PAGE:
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Ulcer

Can you say Helicobacter pylori? Sounds like something that came out of a science fiction novel, right? Well, as of 1982, doctors discovered that this little bacteria with the big name was the main contributing cause for a person to get a stomach ulcer.

An ulcer by it's very definition is not something you want to be looking at, unless you're a doctor. Luckily for us, stomach ulcers are on the inside of our bodies and therefore invisible to us. That might also explain a lot of things, like the fact that we mistake an ulcer for something like heartburn, or indigestion instead of what it really is.

But to continue on, up until this great discovery of the Helicobacter pylori bacteria, doctors always contributed an ulcer to a combination of too much stress, and too much spicy foods. Helicobacter pylori, or H. pylori as we shall henceforth call it, blew this theory to bits simply by its existence.

And although a surprisingly large number of people are walking around with the H. pylori bacteria in their stomach, not every one of these people will actually get an ulcer. Suffice it to say that there could be many reasons for this, including perhaps, the actual type of H. pylori bacteria that is within your stomach, the acids in your stomach, or a number of reasons along those lines.

However, since most of the adult population lives in fear of getting an ulcer, I think it behoves me to explain in the simplest possible terms, what an ulcer is.

To start with your stomach has a mucous lining that coats the walls to protect it from the acids that reside within it. These acids are vital in the process of digesting your food, and are present all the time within your intestine.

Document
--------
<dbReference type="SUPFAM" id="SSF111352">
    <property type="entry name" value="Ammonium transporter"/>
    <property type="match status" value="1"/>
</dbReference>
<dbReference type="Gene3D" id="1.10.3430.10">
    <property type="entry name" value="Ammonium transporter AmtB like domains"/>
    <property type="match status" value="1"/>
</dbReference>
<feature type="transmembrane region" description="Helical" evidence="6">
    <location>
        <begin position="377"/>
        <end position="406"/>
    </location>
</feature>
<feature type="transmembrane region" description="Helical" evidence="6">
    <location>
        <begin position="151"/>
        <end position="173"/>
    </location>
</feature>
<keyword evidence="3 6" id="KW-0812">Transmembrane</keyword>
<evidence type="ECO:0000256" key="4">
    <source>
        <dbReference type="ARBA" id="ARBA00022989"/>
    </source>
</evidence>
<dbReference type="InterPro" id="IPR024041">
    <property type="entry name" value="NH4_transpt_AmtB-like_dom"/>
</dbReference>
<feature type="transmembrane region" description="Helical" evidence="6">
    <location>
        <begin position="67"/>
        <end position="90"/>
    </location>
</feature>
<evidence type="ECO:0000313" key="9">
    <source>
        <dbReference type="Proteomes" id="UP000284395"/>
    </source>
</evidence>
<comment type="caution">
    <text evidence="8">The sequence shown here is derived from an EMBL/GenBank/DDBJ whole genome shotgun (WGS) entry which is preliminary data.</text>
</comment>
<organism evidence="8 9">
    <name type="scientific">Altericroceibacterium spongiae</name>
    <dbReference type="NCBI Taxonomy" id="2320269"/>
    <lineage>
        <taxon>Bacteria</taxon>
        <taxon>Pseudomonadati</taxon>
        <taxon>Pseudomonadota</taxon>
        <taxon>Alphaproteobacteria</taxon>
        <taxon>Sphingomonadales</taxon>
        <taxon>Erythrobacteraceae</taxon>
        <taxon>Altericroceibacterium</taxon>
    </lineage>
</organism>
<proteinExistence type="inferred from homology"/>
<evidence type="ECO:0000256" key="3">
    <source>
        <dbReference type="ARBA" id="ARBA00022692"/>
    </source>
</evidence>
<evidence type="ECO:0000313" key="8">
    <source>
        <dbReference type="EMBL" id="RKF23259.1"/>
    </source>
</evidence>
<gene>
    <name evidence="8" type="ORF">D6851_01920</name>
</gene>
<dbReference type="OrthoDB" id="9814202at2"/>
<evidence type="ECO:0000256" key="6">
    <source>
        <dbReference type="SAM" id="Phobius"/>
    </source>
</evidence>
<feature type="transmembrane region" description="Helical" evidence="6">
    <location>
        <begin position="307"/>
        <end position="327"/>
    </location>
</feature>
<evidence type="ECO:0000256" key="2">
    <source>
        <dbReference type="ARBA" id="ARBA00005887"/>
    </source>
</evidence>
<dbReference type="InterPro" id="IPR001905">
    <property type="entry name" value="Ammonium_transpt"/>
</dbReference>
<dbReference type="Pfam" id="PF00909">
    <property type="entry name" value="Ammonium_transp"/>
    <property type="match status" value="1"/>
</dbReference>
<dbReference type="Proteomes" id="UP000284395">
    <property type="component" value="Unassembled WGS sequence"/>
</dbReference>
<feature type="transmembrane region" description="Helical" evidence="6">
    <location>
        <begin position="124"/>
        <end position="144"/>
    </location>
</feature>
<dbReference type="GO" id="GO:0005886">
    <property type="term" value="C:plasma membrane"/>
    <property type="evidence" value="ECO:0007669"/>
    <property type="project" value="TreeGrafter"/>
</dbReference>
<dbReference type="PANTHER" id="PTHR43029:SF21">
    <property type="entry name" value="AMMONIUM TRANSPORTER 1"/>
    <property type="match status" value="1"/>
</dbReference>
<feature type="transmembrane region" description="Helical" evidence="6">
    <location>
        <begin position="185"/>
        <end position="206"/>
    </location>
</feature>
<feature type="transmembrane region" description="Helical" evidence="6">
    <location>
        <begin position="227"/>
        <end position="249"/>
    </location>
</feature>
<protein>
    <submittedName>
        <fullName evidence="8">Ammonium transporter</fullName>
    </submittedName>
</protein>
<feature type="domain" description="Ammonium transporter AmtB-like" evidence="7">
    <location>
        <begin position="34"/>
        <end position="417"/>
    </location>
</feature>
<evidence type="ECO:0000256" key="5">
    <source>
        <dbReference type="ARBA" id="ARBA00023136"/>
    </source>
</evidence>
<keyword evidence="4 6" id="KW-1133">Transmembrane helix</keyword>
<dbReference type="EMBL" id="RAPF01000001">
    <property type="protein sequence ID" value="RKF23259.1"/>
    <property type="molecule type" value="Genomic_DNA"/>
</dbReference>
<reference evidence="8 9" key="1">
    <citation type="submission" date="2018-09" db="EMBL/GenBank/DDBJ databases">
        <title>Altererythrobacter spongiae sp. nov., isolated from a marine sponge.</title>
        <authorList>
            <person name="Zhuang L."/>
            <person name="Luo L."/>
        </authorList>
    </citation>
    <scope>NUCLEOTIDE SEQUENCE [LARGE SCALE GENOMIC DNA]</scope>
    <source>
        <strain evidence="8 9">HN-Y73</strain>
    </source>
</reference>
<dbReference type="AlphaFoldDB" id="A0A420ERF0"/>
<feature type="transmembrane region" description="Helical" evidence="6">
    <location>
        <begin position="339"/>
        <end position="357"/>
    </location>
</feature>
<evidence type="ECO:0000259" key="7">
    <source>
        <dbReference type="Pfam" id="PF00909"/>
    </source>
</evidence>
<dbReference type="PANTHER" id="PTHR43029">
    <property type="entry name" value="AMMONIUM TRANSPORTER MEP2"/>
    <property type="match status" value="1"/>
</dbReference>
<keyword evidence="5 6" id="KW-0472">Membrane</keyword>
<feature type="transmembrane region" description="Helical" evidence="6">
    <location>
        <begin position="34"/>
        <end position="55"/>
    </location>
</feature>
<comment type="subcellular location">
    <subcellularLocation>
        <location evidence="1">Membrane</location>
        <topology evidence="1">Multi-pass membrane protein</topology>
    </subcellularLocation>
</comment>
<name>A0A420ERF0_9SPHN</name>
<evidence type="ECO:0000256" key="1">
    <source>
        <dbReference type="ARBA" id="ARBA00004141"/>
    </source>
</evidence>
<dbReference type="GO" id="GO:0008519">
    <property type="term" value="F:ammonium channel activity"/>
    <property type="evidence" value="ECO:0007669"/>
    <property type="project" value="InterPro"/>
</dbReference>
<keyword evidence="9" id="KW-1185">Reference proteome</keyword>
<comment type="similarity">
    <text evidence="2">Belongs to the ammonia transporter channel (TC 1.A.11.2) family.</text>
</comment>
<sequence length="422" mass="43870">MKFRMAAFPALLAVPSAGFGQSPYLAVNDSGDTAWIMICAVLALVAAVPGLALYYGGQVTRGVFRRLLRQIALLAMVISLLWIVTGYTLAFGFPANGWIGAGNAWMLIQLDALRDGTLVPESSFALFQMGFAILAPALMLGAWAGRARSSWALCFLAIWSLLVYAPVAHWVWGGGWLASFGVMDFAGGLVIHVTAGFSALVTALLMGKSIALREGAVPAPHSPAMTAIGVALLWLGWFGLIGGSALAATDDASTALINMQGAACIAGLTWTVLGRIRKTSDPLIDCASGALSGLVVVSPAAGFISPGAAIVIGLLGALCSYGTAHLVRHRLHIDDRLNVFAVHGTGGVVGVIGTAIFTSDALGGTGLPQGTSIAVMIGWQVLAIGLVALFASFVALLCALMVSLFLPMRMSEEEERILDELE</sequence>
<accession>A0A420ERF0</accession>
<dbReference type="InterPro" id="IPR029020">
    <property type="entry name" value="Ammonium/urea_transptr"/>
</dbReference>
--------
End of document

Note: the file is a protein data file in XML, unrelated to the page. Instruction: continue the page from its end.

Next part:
In some people however, the Helicobacter pylori bacteria will also reside within the intestine, and depending on certain factors, will act and weaken or erode the mucous lining of your stomach. This in turn will give rise to the acid, attacking the weakened walls, ultimately causing your ulcer.

Treatments for an ulcer come in many different forms, with antacids being the simplest of them. However, if you check with your doctor, you may be able to find a medicine that's more suitable to your type of ulcer.

As always, I can't stress enough how important it is to see your doctor if you're feeling unwell. Your body is a finely tuned organ, and may be sending you messages that you just aren't receiving due to wrong self diagnosis. So, stay off the stress, stop reading all those medical journals, unless you're a doctor, and listen intently when your body is telling you something.

 

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